Here is the second part to the two-part series discussing the biggest busts in fantasy baseball of all-time. This week we delve into the pitchers who generated the most grief and heartache for many fantasy managers.
In the preseason, Harang was ranked as one of the top pitchers in the league. He was coming off two 16-win seasons and 200-plus strikeouts in each. He was solidifying his position as a reliable starting pitcher in fantasy baseball. Harang followed that up by going 6-17 with a 4.78 ERA and 153 strikeouts. All his numbers were down across the board in 2008. A quick side note: this makes Harang a great value in 2009.
9. Scott Erickson
Some may feel Erickson doesn’t belong on this list because he never was good enough to be that big of a bust. Well, Erickson was well on his way to being a top pitcher in the American League in the early ‘90s. In his first three seasons in the big leagues, Erickson was 41-24 with a 3.20 ERA. Those numbers seemed to just disappear in the 1993 season and for the rest of his career. Erickson went 8-19 with a 5.19 ERA and an ugly 1.54 WHIP.
8. Esteban Loaiza
Loaiza went 21-9 with a 2.90 ERA and 207 strikeouts in 2003. He had never put up numbers quite like that before, so most managers were hesitant to draft him too early. On average, he was a top 50 pick, landing in the fifth and sixth rounds of most drafts. In 2004, Loaiza was a huge dud for both the White Sox and Yankees. He went 10-7 with a 5.70 ERA, 1.57 WHIP and just 117 strikeouts.
The closer position has certainly evolved in fantasy baseball, and not many closers are drafted early enough to be in the consideration of all-time greatest busts. However, Davis is a little different. Davis is among a handful of closers who have won the Cy Young award, which he did in 1989. Davis saved 44 games and posted a 1.85 ERA for the Padres and was also sixth in the MVP voting. Davis went over to the Royals in 1990 and was never really the same. He went 2-7 with only six saves and a 5.11 ERA that year.
This bust could be filed under biggest free agent busts as well. Hampton threw batting practice during his two miserable years in Colorado. Hampton went 15-10 with a 3.14 ERA for the Mets in 2000 and was 22-4 with a 2.90 ERA for the Astros in 1999. In 2001, Hampton posted a 5.41 ERA and 1.58 WHIP.
5. Curt Schilling
A consensus second-round pick in 2005, Schilling had more success in the bullpen than as a starter. Battling injury, Schilling missed time and came back to chip in as the closer picking up nine saves. However, that aside, Schilling was a huge bust that year. A year earlier, his first season in Boston, Schilling was 21-6 with a 3.26 ERA and a remarkable 203 strikeouts versus only 35 walks. He was overvalued in most drafts because like most Yankees and Red Sox players, respective fans love to draft their players too soon. Well, they were rewarded with only 93 innings and a 5.69 ERA.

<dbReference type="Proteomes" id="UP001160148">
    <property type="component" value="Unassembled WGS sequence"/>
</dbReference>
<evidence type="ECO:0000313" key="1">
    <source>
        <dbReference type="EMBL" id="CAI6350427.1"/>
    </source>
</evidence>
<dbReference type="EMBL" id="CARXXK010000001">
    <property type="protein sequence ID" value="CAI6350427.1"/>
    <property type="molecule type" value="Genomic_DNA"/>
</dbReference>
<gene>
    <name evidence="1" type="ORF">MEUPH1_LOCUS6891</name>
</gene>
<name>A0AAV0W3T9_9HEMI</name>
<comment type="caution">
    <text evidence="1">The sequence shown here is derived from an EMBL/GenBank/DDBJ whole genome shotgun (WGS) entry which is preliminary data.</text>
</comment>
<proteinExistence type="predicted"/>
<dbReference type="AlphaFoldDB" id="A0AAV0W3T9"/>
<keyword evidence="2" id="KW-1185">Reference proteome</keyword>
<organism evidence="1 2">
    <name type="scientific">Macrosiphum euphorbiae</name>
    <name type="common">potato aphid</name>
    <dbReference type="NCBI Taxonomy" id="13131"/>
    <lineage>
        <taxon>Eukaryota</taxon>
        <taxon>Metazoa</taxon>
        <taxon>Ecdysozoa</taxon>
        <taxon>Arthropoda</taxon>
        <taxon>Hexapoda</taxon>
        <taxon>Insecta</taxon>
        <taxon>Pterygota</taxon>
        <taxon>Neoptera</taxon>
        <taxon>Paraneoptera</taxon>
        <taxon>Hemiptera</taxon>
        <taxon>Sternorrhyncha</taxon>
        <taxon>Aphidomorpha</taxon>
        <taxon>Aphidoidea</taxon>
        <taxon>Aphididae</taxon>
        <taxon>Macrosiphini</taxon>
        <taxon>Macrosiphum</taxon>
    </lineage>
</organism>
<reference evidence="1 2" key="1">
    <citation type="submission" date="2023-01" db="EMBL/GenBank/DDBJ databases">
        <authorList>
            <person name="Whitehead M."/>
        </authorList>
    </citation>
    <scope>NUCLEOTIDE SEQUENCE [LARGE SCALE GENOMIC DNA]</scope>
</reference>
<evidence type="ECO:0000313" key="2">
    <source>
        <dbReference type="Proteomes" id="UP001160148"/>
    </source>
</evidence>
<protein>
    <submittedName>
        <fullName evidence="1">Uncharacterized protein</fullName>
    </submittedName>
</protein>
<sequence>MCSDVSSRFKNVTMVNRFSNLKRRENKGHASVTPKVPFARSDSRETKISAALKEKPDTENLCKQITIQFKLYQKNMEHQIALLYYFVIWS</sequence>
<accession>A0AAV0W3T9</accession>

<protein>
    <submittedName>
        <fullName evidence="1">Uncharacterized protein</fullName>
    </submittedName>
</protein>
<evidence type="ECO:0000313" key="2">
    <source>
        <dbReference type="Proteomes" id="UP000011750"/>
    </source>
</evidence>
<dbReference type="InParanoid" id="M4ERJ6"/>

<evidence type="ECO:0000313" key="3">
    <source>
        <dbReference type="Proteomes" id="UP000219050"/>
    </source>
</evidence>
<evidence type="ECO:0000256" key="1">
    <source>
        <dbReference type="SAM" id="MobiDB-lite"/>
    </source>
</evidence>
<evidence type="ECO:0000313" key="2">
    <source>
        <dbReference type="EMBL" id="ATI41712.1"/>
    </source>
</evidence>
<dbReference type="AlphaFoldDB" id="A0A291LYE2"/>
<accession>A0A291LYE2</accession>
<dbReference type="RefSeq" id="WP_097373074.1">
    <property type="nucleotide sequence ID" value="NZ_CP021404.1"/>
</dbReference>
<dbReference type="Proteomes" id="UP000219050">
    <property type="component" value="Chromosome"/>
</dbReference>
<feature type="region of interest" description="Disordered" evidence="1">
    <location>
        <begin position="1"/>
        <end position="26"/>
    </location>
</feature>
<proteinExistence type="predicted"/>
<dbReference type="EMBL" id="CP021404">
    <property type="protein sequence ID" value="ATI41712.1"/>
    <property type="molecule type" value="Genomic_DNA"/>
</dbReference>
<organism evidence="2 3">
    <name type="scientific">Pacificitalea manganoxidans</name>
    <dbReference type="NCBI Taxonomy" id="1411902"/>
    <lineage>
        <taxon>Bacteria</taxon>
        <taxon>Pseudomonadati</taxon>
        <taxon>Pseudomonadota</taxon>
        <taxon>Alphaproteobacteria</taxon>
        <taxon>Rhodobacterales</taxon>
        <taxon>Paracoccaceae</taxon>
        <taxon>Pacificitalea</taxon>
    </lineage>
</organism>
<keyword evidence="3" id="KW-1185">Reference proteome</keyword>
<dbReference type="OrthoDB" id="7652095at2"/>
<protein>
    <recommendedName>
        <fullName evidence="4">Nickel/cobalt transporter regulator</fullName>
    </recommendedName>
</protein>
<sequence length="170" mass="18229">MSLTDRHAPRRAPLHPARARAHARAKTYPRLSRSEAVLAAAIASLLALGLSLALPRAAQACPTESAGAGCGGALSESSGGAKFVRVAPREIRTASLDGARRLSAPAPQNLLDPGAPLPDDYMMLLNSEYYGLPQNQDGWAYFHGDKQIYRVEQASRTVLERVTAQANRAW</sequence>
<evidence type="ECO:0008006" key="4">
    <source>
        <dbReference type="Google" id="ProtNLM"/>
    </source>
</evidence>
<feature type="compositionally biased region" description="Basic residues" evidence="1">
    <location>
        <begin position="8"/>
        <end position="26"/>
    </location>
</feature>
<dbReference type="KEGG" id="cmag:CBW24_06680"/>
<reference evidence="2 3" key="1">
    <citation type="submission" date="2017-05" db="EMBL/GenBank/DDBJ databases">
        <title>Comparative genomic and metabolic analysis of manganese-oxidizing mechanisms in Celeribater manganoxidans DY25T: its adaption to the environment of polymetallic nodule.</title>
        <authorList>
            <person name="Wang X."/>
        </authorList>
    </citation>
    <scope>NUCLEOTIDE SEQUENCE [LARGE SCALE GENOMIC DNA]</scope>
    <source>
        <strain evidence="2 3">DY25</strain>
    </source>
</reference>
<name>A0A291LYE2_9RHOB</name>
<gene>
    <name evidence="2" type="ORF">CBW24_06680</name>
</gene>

Hershiser was entering his prime in 1990 and already had six terrific seasons under his belt. Unfortunately, Hershiser would not pitch past April in 1990. In four starts, Hershiser was 1-1 with a 4.26 ERA. A year earlier, Hershiser posted a 2.31 ERA and 178 strikeouts. And the year before that, Hershiser won 23 games and the Cy Young award with a 2.26 ERA and 1.05 WHIP. Drafting him in 1990 must have been a huge disappointment.
Quite frankly, his name could be used a couple times on this list for the amount of heartache he has caused for fantasy managers. In my four leagues that year, he was taken eighth, 10th, 12th and 13th. Prior finished 6-4 with a 4.02 ERA and 139 Ks in just 119 innings. Not a terrible season but for the spot he was taken and his performance the year before, he was as big a letdown as any. The year before, Prior went 18-6 with a 2.43 ERA and 245 strikeouts.
The Big Unit was a “big bust” that year. Entering the 2003 season, Johnson had four straight seasons of a sub-3.00 ERA and at least 330 strikeouts. He was also a 20-game winner in 2001 and 2002. He struggled with health and consistency in 2003, finishing 6-8 with a 4.26 ERA and 125 strikeouts in 18 games.
1. Chris Carpenter
How does the saying go again? You can’t win a fantasy league in the first couple rounds, but you can certainly lose one. Well, Carpenter serves as a fine example. He was drafted seventh overall in my “public” league and kept in my keeper league, Carpenter had an ADP of 29.61 He lasted only six innings into the 2007 season. That’s how you lose a fantasy baseball league.
Erik Bedard (2008), Justin Verlander (2008), Barry Zito (2007), Felix Hernandez (2006), Pedro Martinez (2006), Carl Pavano (2005), Jason Schmidt (2005), Javier Vazquez (2004), Roy Halladay (2004), Chan Ho Park (2002), Denny Neagle (1999), Hideki Irabu (1999), Juan Guzman (1994), Ron Guidry (1984)
Ron Guidry had 21(!) complete games in 1983 and followed that up with only 10 wins in 1984. Do you think the list accurately ranked the top ten pitcher busts? Who has been your biggest pitcher bust of all-time?